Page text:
Saturday, November 7, 2009

Manhattan Chowder into Spaghetti Marinara

Ah, the beauty of leftovers!

You may recall that last Wednesday I made chicken stock to which I added leek and potato, crab meat and shrimp, creating white chowder.

The following day, I took the leftover chowder, leftover raw shrimp and crab meat, and added a tin of tomatoes (and other goodies), creating red or Manhattan chowder.

Last night, I took the leftover red chowder, added a couple more ingredients and made spaghetti marinara (pic above).

In the U.S., I've noticed that marinara sauce is typically a tomato sauce, yet in Melbourne, Australia, where I spent my young adult years, our first and second generation family-owned Italian restaurants always include seafood in their marinara sauce.

The word marinara is derived from the Italian "marinaro" which means "of the sea." Because Melbourne is on the ocean and fresh seafood is therefore abundant it could be that our Italian restaurateurs add seafood to their marinara tomato sauce because, well, why not!

Certainly there's more flavor in a marinara sauce when seafood is added, and more interest too, plus you can easily whip up seafood marinara from Manhattan Chowder.

You'll note in the pic above that my bowl of pasta is liberally doused in olive oil. This is another trick I learned eating at family-owned Italian restaurants in Melbourne: olive oil is never under-used; rather it's the basis of the Mediterranean diet and cooking.

Olive oil moistens pasta that would otherwise be dry and it ensures succulence. When living in London, I was introduced to late-night suppers of luscious spaghetti olio by an Italian-couple friend.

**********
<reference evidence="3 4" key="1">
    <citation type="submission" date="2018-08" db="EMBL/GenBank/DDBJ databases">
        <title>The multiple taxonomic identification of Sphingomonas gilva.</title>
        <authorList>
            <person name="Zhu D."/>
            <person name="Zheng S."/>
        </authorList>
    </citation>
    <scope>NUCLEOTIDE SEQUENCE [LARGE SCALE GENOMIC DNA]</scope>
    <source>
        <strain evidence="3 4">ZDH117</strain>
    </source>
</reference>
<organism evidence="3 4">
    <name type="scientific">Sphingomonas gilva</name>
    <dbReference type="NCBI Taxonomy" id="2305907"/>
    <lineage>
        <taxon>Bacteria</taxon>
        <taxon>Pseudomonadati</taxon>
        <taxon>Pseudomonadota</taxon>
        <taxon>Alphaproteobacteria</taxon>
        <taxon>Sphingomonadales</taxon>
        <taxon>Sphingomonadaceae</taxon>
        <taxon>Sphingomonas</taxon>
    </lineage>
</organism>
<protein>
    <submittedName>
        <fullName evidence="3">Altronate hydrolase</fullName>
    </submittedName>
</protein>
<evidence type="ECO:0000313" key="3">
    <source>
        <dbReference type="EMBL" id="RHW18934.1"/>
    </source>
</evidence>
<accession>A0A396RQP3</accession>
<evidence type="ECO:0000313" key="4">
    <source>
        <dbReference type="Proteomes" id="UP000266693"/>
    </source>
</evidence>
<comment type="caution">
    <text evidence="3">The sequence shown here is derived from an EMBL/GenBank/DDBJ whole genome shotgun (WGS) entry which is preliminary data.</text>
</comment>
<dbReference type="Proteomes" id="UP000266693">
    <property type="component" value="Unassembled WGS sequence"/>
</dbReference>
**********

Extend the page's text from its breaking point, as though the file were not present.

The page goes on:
Natzarrio didn't cook much, according to his girlfriend, Donatello, but he was quite adept with a packet of spaghetti, a couple cloves of garlic, and copious glugs of olive oil, which is about all there is to a bowl of spaghetti olio or oiled spaghetti.

My mother would add melted butter to cooked pasta, and to her bolognese sauce. A huge mistake because the butter would add a fatty coating and make her pasta and bolognese sauce dishes unnecessarily heavy.

Because olive oil is not a saturated fat like butter, it reacts differently on the palate -- it's not cloying. And it's not as rich as butter therefore it's easier to digest.

I love butter, but olive oil is better, and on pasta it's the best.

Manhattan Chowder into Spaghetti Marinara
1) Pour leftover chowder into a pot. Turn heat to low. Add 1 to 2 tablespoons of tinned tomato paste to the chowder, stirring gently. The tomato paste will enrich the chowder and thicken it too.
2) Add a handful of de-pipped and chopped Kalamata olives.
3) Meanwhile, boil a pot of water. Add spaghetti and a good glug of olive oil (this keeps the spaghetti strands from sticking). Boil pasta till it's al dente -- firm but not hard.
4) Drain spaghetti in a colander. Run it under the hot water tap and flush out the starch water.
5) Return spaghetti to the pot and hot stove, stir over heat until water has evaporated. Turn heat off and pour olive oil over pasta, coating it well; season with salt and pepper to taste.

To Serve: Portion spaghetti into bowls, pour extra olive oil over spaghetti, now spoon marinara sauce over spaghetti. Top with grated Parmesan or Romano (optional) and serve with chunks of crusty bread and a side salad or a side of something green like wilted spinach.

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